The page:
28 May 2009

Jellyfish nervous system myth busted

I was leafing through the June 2009 issue of Popular Science, and was pleased to see invertebrate neurobiology featured in a little quiz.

For those of you who don’t want to turn your computer monitor upside down to read the answer to question #3, “Do jellyfish have brains?” the answer given is, “Nope, they have a network of nerves but no central location to it.”

Which is only partly correct.

It is not true that jellyfish have no central nervous systems. They have an unusual nervous system, because jellyfish are not bilaterally symmetrical – that is, they don’t have a left side and a right side. So while most invertebrates have a chain of ganglia lying down the middle of the body, with one very large one at the front end (the brain), jellyfish don’t.

Partial jellyfish CNS from Mackie and Meech, 2000Instead, jellyfish have a ring nervous system, located along the margin of the bell. There is definitely a concentration of neurons in that location (although it contains relatively few neurons compared to other animals). Plus, those neurons do serve as an active relay and processing station for sensory and motor activity. Those are two of the main things that central nervous systems do, so there seems to be no good reason to deny that jellyfish have a central nervous system. (Picture from Mackie and Meech, 2000.)

Mackie and Meech (1995) credit the initial discovery of nerve rings to Passano in 1965, so we’ve known about the existence of jellyfish central nervous systems for at least a few decades.

It is true that jellyfish have no brains. But that may not be so bad. Mackie and Meech (2000) wrote:

(T)he lack of a brain is... an adaptation to radial symmetry rather than an indication of primitiveness(.)

Take that, bilateral bigots!


Mackie G, Meech R. 1995. Central circuitry in the jellyfish Aglantha. I: The relay system. The Journal of Experimental Biology 198: 2261-2270. http://jeb.biologists.org/cgi/content/abstract/198/11/2261

Mackie G, Meech R. 1995. Central circuitry in the jellyfish Aglantha. II: The ring giant and carrier systems. The Journal of Experimental Biology 198: 2271-2278. http://jeb.biologists.org/cgi/content/abstract/198/11/2271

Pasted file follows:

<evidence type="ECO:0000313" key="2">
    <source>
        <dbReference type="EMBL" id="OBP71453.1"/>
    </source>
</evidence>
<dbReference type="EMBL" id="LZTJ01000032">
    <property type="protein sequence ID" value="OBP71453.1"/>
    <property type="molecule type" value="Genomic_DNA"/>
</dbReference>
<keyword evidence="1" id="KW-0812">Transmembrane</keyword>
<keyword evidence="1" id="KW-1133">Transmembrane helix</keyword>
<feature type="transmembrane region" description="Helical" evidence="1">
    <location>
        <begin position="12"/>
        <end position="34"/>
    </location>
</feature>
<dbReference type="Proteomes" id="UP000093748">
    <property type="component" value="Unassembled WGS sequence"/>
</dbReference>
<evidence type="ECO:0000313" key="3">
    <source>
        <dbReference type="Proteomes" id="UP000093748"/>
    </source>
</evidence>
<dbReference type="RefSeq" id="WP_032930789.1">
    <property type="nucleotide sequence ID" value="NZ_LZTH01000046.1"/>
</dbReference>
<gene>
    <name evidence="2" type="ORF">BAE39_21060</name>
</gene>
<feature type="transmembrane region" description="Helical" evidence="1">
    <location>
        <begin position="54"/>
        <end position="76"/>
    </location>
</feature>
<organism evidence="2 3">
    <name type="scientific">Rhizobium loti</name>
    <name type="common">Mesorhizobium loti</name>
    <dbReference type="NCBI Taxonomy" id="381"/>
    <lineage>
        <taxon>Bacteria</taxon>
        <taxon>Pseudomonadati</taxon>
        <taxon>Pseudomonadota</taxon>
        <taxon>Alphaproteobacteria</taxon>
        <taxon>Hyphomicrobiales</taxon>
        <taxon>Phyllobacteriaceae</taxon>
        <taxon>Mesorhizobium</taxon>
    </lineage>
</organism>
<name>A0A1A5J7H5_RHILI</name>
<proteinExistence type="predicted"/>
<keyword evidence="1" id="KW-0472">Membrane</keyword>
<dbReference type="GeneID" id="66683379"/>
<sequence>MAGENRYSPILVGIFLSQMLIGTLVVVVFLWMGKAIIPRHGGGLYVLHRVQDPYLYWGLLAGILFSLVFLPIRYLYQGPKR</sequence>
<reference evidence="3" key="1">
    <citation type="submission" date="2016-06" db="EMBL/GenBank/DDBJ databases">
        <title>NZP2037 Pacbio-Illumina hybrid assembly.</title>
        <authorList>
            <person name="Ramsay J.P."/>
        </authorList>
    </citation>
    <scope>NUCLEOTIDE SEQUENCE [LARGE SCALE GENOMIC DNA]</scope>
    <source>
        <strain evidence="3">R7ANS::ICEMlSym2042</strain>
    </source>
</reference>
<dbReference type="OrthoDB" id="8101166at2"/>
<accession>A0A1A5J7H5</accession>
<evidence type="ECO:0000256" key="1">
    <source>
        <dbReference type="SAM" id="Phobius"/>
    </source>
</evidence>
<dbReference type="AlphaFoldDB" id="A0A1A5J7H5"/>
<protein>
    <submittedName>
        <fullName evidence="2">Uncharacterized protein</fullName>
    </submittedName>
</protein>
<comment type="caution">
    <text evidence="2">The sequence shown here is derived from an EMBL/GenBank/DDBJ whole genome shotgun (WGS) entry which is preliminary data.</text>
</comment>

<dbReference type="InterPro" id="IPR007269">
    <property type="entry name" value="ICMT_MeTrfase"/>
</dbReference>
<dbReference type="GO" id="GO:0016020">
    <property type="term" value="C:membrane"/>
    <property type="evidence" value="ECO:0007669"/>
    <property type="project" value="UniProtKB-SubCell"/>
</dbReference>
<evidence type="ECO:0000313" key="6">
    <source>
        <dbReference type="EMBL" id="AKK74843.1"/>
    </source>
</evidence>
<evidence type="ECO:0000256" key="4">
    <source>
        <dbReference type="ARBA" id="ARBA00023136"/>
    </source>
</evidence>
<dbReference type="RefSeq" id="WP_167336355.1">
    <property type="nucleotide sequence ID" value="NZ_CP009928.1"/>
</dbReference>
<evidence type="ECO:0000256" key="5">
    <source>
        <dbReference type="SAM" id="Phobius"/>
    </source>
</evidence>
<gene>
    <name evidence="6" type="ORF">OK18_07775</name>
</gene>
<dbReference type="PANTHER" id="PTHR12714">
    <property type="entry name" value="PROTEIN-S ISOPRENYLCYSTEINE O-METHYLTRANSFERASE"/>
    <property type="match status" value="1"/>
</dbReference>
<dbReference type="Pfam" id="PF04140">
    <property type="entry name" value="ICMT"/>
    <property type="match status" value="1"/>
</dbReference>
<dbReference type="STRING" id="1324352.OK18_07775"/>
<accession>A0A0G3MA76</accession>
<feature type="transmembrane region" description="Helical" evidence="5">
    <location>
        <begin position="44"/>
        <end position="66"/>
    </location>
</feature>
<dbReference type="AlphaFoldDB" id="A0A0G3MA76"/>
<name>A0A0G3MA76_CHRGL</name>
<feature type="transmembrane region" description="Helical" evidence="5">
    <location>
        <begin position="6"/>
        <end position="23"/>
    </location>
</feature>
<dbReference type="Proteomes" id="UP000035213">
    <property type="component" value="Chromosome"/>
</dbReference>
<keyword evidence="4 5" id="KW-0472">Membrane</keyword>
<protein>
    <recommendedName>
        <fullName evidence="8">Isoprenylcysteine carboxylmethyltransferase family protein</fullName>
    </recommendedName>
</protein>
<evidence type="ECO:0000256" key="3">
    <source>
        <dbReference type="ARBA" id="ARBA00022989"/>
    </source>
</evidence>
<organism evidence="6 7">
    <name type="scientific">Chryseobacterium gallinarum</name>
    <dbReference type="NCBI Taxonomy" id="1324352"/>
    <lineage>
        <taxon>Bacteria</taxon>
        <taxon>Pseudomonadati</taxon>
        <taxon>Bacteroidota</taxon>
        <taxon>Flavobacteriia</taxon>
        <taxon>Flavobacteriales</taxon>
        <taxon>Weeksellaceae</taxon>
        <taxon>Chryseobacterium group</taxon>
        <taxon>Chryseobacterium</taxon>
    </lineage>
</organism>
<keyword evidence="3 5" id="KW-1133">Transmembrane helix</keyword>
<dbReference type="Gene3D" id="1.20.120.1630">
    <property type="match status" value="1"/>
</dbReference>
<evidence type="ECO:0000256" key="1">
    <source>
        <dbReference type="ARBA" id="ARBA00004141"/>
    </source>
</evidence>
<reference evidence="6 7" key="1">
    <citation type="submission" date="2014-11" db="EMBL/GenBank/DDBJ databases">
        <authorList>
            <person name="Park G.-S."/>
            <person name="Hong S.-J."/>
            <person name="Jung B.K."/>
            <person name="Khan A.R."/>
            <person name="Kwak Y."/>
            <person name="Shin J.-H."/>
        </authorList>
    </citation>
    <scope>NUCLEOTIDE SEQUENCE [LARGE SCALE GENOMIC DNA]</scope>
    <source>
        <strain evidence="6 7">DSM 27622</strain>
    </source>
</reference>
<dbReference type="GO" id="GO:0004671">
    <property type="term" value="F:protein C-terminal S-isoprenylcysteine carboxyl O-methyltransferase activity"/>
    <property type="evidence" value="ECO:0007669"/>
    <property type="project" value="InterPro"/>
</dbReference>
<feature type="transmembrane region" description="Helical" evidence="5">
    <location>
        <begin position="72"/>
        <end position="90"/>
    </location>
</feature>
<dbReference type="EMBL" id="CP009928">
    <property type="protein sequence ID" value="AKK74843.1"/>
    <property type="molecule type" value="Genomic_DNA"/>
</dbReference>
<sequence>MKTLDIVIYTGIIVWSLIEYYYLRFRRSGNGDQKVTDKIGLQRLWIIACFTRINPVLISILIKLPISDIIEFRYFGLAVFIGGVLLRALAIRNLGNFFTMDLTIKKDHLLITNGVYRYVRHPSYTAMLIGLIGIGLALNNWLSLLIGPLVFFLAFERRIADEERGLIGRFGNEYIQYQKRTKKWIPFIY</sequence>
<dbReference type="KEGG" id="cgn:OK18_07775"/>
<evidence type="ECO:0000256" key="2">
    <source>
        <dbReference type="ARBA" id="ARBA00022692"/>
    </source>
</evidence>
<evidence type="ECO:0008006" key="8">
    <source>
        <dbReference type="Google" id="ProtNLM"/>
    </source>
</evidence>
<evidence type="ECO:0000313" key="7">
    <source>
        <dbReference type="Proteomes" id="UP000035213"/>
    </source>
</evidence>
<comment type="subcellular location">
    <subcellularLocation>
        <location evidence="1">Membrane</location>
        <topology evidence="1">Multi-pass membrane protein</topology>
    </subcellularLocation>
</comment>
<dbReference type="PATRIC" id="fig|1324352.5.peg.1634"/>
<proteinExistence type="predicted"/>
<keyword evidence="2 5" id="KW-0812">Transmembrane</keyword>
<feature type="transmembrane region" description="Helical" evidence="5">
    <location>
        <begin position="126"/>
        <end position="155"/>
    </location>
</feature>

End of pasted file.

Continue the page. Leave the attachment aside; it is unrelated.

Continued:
Mackie G, Meech R. 1995. Central circuitry in the jellyfish Aglantha. III: The rootlet and pacemaker systems The Journal of Experimental Biology 203: 1797-1807. http://jeb.biologists.org/cgi/content/abstract/203/12/1797

Jellyfish photo: User mayhem on Flickr.


Linnaeus Jr. said...

In higher order animals the nervous system consists of two divisions, the central nervous system and the autonomous nervous system. It would probably be more accurate to describe the jellyfish's system as autonomous or possibly as a separate third type since it does not use ganglia to process stimuli as seen in the slightly more advanved annelids.

Zen said...

That the ring structure of the jellyfish central nervous system is essentially equivalent to other invertebrate ganglia is the argument, though. And if you grant that the ring around the bell is the central nervous system, it follows that the parts of the nervous system that lie outside is are what you've termed the autonomous nervous system (did you mean autonomic?).

armagedescu said...
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armagedescu said...

The nervous ring coordinates the pulsation of the whole muscle ring of the bell. More muscles = More enervation. But I've not seen yet any good evidence that in the ring is processed any information. Such kind of concentrated fascicles exists even in human organism. For instance in the heart. The nervous fascicles assures autonomous heartbeat. But there is no information processed inside it.